Automatic Identification and Data Capture (AIDC)
Automatic Identification and Data Capture (AIDC) refers to the methods of automatically identifying objects, collecting data about them, and entering that data directly into computer systems (i.e. without human involvement). Technologies typically considered as part of AIDC include bar codes, Radio Frequency Identification (RFID), biometrics, magnetic stripes, Optical Character Recognition (OCR), smart cards, and voice recognition. AIDC is also commonly referred to as “Automatic Identification,” “Auto-ID,” and "Automatic Data Capture."
Barcoding has become established in several industries as an inexpensive and reliable automatic identification technology that can overcome human error in capturing and validating information. AIDC is the process or means of obtaining external data, particularly through analysis of images, sounds or videos. To capture data, a transducer is employed which converts the actual image or a sound into a digital file which can be later analysed. Radio frequency identification (RFID) is relatively a new AIDC technology which was first developed in 1980’s. The technology acts as a base in automated data collection, identification and analysis systems worldwide
In the decades since its creation, barcoding has become highly standardised, resulting in lower costs and greater accessibility. Indeed, word processors now can produce barcodes, and many inexpensive printers print barcodes on labels. Most current barcode scanners can read between 12 and 15 symbols and all their variants without requiring configuration or programming. For specific scans the readers can be pre-programmed easily from the user manual.
Despite these significant developments, the adoption of barcoding has been slower in the healthcare sector than the retail and manufacturing sectors. Barcoding can capture and prevent errors during medication administration and is now finding its way from the bedside into support operations within the hospital.
Radio-frequency identification (RFID) is the wireless non-contact use of radio-frequency electromagnetic fields to transfer data. Unlike a bar code, the tag does not necessarily need to be within line of sight of the reader, and may be embedded in the tracked object. It can also be read only or read-write enabling information to be either permanently stored in the tag or it can be read-write where information can be continually updated and over-written on the tag.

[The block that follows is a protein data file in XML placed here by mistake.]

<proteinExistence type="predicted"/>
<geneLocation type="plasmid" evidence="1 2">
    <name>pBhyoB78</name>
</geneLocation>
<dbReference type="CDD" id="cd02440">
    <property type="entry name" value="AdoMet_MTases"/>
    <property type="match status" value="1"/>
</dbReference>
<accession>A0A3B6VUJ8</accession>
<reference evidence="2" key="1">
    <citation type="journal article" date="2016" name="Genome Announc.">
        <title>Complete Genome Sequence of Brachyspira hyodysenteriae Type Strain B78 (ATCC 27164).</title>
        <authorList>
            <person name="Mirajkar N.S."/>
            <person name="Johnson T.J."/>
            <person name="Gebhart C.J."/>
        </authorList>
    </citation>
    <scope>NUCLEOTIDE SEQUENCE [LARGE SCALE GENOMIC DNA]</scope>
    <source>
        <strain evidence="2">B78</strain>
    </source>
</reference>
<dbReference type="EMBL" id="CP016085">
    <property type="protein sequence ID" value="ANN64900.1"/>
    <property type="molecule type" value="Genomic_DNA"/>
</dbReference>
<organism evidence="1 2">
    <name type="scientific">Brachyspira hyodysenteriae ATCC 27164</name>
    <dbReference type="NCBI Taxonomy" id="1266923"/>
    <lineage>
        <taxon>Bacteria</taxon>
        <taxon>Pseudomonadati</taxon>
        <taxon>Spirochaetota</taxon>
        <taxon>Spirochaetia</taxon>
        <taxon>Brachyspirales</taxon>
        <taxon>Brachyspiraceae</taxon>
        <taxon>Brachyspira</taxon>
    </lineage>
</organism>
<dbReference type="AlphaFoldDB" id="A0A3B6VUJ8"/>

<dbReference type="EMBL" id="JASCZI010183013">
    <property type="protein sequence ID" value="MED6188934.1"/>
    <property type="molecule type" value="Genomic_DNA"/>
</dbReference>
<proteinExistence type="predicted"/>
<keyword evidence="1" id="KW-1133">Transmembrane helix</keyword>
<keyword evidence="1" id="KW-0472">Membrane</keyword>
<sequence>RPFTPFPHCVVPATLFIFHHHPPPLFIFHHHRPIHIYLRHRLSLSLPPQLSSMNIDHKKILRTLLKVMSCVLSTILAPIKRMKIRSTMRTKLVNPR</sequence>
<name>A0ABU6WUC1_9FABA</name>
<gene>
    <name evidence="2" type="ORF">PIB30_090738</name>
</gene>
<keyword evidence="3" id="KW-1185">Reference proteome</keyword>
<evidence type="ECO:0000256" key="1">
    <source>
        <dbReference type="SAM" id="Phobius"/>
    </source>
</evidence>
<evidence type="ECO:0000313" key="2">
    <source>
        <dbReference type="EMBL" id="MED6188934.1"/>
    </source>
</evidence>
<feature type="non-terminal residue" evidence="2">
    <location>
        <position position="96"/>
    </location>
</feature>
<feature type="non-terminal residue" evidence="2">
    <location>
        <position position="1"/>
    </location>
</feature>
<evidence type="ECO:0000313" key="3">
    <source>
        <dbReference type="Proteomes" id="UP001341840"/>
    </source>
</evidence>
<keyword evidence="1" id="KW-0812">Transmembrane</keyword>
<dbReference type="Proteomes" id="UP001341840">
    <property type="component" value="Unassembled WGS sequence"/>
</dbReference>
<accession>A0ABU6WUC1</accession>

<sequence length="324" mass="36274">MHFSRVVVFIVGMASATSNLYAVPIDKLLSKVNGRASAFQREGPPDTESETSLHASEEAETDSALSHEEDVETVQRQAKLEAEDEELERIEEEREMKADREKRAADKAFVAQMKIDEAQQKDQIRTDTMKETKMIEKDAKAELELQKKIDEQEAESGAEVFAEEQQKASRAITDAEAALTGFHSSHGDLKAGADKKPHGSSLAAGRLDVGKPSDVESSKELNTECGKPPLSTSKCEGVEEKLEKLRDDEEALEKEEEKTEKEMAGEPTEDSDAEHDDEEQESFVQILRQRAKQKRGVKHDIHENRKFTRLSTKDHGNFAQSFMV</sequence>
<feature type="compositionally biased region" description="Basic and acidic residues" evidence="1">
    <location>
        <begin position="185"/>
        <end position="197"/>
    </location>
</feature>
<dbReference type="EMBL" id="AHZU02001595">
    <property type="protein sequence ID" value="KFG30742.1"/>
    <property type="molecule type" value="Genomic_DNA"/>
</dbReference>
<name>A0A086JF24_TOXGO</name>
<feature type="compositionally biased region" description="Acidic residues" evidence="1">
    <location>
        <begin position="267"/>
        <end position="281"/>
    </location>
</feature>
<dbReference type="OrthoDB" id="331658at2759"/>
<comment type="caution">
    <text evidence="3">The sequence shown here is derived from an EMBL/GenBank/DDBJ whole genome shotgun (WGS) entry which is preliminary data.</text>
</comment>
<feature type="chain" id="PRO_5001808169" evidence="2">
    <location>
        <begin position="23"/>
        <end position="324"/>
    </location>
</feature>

RFID has found its importance in a wide range of markets including livestock identification and Automated Vehicle Identification (AVI) systems and are now commonly used in tracking consumer products worldwide. Many manufacturers use the tags to track the location of each product they make from the time it's made until it's pulled off the shelf and tossed in a shopping cart. These automated wireless AIDC systems are effective in manufacturing environments where barcode labels could not survive. They can be used in pharmaceutical to track consignments, they can also be used in cold chain distribution to monitor temperature fluctuations. This is particularly useful to ensure frozen and chilled foods have not deviated from the required temperature parameters during transit.
Cost used to be a prohibitive factor in the widespread use of RFID tags however the unit costs have reduced considerably to make this a viable technology to improve track and trace throughout the supply chain. Many leading supermarket chains employ RFID insisting that their suppliers incorporate this technology into the packaging of the products in order to improve supply chain efficiency and traceability.